Representatives from the drone industry say that if San Bernardino police had used a drone during Tuesday night's standoff with rogue police officer Christopher Dorner, lives might have been saved.
"Had a [drone] been able to be used in that environment, who knows what could have happened," Peter Bale, chairman of the board for the Association for Unmanned Vehicle Systems International, said at the organization's annual program review in Virginia. During the standoff, Dorner allegedly shot two police officers, killing one. Human remains believed to be that of Dorner have reportedly been found in a cabin that was burned to the ground.
Bale said that the Federal Aviation Administration has been pulled into uncharted territory by privacy advocates, which has slowed widespread use of drones. Various government entities have passed bills which would limit the use of drones in their jurisdictions
"We believe the FAA should focus on their core mission, which is safety," he said. Approval of further drones has been "delayed many months because the FAA is being pulled into the privacy debate."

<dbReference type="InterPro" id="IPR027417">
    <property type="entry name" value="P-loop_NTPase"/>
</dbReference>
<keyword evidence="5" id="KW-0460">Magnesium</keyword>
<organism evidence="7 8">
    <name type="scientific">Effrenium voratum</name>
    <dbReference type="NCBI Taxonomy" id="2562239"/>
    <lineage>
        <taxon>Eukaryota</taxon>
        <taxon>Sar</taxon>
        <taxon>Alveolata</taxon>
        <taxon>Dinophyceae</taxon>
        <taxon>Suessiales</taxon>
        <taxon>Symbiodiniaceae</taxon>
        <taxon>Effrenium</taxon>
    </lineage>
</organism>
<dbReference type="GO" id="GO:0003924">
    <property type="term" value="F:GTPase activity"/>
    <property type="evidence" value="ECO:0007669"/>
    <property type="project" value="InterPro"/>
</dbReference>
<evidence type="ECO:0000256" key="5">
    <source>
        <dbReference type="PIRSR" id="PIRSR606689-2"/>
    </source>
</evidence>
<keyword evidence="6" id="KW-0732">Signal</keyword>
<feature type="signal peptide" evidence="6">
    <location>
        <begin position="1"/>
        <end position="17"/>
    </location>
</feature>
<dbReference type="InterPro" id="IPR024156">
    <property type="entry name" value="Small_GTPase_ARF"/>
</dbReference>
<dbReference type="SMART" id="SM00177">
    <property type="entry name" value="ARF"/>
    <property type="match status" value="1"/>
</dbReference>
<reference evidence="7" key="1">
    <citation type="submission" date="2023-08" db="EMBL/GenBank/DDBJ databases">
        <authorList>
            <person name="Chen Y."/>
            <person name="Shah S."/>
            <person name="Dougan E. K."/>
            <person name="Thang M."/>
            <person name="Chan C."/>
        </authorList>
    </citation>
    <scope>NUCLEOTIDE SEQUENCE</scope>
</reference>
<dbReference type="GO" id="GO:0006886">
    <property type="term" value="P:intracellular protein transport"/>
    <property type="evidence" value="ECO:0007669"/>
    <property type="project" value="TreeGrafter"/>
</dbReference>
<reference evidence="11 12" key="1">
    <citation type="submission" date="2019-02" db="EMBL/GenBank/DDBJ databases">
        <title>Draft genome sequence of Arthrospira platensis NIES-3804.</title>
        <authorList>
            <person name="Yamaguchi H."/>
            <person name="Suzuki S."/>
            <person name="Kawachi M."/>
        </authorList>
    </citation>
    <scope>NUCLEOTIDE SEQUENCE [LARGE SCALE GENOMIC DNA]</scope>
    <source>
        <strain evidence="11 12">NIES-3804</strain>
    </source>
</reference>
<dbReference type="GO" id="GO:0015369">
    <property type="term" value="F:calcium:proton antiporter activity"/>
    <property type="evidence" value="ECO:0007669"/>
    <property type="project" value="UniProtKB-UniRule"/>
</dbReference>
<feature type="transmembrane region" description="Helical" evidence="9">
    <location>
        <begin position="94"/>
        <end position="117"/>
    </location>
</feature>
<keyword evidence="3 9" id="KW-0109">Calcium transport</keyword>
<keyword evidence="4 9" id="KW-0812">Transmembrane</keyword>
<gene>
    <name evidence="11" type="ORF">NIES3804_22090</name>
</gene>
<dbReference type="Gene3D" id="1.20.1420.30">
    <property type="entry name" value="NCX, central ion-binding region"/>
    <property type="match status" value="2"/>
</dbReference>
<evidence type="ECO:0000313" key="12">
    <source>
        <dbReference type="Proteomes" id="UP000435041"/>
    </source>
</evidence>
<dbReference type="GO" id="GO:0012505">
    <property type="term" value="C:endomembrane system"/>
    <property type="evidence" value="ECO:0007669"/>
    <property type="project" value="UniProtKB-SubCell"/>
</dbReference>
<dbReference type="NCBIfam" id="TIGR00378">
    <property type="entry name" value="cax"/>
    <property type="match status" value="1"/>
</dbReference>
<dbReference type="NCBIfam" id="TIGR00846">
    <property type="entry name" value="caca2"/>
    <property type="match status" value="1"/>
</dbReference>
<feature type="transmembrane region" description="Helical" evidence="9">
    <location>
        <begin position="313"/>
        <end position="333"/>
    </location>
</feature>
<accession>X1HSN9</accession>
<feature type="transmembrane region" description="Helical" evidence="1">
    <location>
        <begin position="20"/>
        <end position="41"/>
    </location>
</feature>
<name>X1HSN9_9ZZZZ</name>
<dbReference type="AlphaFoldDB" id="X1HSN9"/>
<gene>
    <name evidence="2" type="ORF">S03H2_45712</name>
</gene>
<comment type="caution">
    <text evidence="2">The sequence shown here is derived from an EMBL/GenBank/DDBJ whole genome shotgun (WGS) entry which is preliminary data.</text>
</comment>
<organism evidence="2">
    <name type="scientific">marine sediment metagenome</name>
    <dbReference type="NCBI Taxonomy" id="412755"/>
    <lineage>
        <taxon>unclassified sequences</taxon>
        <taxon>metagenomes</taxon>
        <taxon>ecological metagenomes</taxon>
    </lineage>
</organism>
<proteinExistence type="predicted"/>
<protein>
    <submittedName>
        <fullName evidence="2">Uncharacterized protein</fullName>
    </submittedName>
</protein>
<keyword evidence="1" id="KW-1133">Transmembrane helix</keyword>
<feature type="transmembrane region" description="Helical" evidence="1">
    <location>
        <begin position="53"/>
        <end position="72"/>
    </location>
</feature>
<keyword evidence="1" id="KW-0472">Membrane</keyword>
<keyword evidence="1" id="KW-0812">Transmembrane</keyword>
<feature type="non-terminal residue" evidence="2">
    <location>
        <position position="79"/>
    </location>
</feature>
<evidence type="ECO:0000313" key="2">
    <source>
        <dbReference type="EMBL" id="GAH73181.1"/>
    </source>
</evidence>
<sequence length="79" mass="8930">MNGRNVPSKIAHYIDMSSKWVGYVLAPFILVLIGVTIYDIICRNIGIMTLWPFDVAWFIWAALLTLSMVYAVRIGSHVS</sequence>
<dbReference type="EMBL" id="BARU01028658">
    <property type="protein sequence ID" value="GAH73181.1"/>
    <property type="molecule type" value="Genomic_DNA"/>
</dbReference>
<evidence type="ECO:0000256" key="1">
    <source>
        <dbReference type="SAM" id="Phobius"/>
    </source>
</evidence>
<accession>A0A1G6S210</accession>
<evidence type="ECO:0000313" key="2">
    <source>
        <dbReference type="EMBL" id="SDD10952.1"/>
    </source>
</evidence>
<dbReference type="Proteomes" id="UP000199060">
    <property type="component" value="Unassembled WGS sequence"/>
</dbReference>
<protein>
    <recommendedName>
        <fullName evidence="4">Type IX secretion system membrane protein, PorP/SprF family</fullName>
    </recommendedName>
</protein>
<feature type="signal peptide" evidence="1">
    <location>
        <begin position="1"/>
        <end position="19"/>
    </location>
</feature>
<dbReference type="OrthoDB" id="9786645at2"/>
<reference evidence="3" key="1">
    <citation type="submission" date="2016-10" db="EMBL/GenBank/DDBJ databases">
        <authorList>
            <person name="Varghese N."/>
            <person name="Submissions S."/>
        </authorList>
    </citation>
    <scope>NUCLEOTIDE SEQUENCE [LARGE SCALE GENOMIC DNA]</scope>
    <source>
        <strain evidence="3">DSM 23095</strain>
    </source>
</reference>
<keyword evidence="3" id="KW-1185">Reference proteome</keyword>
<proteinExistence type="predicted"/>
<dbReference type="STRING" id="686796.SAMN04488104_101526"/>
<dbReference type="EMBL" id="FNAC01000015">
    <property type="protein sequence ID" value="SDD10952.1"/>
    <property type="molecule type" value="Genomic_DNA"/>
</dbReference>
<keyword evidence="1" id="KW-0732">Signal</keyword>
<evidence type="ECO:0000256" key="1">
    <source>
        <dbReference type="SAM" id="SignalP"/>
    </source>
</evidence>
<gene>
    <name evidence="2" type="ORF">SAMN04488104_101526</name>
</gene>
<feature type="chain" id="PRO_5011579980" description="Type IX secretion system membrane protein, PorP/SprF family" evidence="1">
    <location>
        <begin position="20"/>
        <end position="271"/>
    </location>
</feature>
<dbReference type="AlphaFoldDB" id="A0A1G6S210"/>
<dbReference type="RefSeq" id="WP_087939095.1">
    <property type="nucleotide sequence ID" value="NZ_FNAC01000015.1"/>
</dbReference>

Last weekend, several news reports suggested that the Los Angeles Police Department was using U.S. Customs and Border Protection drones to search for Dorner, who allegedly killed at least two police officers and led police on a multi-day manhunt through four southwestern states. That report was later denied by Customs and Border Protection officials. Monday, Dorner was chased to a cabin in Big Bear, Calif., where he allegedly shot two police officers, killing one. There have been no indications that a drone was used in the standoff, and requests for comment from the San Bernardino Police Department were not immediately returned.
Bale says drones have a variety of beneficial uses and said they were used during last week's hostage standoff in Alabama.
"We believe this technology can be used responsibly, in accordance with existing law," he said. "Many people don't know a [drone] was used during the hostage situation in Alabama last week."
Jim Williams, director of the Unmanned Aerial Systems Integration Office at the FAA, said drones do have beneficial uses, but it's important for the agency to move slowly to make sure all privacy concerns are addressed.
"The public is concerned, they fear data captured by [drones] could be misused and violate their rights," he said. "The privacy issue has become so pervasive" that the agency had to get involved.